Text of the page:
There is always the possibility that Germany will agree to underwrite the sovereign debt problems of the PIIGS countries (Portugal, Italy, Ireland, Greece, Spain). How would that look? Imagine the concept of creating Eurobonds that all of the Eurozone countries stand behind (which would basically put Germany on a hook that they are not currently on) or have the ECB buy $ 2 Trillion of Sovereign debt (which would be pretty much the same thing). What happens then?
If this happens, you have the situation that will, in time, present itself to the US. There will be a massive debt that really cannot ever be paid off other than by simply printing currency and using the currency to continue to fund the debt. That means massive worldwide inflation with the purpose of destroying the "value" of the outstanding sovereign debt. If the inflation does not spiral out of control, this could work. It would be simply another way of defaulting.
Imagine a 10 percent inflation rate worldwide. In a reasonably short time, the value of outstanding sovereign debt would fall dramatically (along with all currency-denominated assets). In effect, you simply destroy the value of the sovereign bonds as you use the printing press to keep them current. If you can keep the inflation rate high but under control, this will do the trick. The danger is, of course, that inflation can have a mind of its own and might not remain under control. This could mean hyperinflation which could destroy the major economies of the world. But, it is possible that inflation could be kept under control at a high level. Who knows?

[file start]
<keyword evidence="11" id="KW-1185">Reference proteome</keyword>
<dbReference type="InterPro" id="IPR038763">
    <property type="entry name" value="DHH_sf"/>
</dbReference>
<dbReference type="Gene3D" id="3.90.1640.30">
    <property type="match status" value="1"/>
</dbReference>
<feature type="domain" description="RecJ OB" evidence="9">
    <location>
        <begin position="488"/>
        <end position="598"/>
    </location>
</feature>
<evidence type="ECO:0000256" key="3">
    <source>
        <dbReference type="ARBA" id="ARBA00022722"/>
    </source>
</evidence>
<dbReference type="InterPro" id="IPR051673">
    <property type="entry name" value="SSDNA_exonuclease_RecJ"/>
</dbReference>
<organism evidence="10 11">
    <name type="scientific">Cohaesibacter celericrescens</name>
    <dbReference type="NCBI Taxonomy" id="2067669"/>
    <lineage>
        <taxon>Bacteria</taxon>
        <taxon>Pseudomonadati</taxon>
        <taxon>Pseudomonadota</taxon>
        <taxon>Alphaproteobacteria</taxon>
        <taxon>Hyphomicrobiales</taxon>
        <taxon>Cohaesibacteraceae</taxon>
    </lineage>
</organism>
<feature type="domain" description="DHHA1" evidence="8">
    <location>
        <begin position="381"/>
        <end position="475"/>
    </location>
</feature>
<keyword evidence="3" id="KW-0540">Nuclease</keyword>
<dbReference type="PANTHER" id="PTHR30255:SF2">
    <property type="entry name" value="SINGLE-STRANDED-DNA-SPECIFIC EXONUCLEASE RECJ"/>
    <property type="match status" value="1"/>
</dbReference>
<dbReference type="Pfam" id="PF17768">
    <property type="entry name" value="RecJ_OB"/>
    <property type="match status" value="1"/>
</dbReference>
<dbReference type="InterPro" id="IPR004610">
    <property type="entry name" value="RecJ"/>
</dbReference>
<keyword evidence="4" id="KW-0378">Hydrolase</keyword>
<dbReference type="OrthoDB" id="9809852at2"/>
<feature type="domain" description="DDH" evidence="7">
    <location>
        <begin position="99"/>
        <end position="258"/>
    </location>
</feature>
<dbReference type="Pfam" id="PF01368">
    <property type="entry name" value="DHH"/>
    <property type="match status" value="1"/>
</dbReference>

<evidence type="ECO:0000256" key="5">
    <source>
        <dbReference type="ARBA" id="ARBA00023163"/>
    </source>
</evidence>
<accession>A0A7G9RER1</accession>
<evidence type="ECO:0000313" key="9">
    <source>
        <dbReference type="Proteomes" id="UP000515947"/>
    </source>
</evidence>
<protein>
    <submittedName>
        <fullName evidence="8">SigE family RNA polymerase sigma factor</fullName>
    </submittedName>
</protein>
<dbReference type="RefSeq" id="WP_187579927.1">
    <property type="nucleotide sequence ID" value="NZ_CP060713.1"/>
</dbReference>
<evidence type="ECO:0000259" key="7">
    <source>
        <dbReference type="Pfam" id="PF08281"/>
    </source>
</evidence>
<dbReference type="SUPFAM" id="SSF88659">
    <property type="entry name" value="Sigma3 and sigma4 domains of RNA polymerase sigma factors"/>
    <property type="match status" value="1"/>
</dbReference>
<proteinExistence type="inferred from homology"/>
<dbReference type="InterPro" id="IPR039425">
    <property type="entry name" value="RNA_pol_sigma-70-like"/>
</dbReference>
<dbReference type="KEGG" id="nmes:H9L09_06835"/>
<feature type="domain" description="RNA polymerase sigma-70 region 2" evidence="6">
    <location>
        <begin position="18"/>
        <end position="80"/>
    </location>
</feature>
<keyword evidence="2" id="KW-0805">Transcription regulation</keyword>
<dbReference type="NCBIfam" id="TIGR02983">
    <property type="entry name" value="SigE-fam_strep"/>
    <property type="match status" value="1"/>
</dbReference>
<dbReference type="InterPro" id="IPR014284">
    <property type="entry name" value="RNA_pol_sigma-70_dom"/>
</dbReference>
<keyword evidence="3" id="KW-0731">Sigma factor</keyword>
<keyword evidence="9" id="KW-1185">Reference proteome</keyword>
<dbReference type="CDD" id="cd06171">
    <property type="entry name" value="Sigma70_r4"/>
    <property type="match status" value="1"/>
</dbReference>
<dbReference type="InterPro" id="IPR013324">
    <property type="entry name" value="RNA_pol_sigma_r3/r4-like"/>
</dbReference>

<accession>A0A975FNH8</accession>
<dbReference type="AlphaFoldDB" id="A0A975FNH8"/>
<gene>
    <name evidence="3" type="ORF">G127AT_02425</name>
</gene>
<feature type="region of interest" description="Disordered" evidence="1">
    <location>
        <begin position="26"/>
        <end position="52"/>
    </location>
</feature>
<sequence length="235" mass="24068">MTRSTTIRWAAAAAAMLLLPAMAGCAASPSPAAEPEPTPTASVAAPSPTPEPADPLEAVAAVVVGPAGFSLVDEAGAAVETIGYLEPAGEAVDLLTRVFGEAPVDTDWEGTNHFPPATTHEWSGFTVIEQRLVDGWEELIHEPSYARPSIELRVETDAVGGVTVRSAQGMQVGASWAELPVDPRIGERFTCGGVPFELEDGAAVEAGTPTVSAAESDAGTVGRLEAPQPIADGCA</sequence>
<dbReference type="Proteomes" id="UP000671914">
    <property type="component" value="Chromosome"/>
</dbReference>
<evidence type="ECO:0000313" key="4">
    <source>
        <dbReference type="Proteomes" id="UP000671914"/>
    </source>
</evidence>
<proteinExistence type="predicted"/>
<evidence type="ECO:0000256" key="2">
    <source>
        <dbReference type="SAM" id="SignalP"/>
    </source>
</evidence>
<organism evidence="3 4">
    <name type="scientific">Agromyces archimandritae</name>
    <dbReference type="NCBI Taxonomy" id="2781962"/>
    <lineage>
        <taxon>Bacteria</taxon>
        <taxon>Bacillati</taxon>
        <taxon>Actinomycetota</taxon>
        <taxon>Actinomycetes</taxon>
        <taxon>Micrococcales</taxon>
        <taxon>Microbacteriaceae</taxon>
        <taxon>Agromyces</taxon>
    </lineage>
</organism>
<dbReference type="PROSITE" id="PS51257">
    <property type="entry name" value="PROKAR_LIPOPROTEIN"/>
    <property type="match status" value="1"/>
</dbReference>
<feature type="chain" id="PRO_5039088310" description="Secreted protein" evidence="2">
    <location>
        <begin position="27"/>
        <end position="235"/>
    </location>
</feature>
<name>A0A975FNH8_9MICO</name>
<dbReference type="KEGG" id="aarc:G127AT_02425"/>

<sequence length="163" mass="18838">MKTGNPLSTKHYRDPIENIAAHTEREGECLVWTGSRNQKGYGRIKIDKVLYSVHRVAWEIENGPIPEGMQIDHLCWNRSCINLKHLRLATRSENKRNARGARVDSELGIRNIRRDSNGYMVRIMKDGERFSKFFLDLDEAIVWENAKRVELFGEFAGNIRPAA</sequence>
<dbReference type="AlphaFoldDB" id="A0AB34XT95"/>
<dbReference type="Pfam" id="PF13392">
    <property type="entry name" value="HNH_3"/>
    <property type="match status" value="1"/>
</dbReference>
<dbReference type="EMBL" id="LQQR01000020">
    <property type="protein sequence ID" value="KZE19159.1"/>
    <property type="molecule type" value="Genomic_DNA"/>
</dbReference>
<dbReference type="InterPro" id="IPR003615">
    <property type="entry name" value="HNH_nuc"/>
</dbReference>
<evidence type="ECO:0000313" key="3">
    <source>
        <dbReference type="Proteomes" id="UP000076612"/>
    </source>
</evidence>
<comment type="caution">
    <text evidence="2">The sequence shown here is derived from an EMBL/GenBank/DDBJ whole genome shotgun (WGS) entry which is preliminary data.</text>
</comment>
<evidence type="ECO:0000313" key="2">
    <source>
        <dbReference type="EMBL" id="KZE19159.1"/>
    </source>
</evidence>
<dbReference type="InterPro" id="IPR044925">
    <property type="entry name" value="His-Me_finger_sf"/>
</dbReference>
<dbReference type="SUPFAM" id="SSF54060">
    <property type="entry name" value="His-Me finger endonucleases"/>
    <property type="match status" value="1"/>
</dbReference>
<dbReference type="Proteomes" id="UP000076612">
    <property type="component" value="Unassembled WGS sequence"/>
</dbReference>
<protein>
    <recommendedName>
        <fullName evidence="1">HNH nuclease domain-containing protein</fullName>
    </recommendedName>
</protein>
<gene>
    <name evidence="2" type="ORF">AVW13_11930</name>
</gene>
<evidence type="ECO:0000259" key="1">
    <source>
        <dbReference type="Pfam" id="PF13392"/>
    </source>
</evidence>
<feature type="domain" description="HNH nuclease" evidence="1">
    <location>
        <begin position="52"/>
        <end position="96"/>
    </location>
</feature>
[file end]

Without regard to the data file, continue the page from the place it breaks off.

One side effect is the destruction of all of the entitlement programs. Social security and pension funds which are denominated in dollars will lose much of their value (politicians will find a way to eliminate cost of living indices that are in place to preserve the value of these funds). Health care programs are budgeted in dollars. They will become worthless as well. Public employees will find their salaries fixed and they will find themselves impoverished.
What will prosper in this environment is anything whose value is not stated and fixed in currency terms -- commodities, free market businesses, anything where prices adjust upward with inflation.
In other words, world wide inflation triggered by selling Eurobonds or some other equivalent scheme, is just a default by another name (see Rogoff and Rinehart's recent book, "This Time is Different").
Just plain defaulting would be much simpler, but may not suit the politicians as well as massive inflation.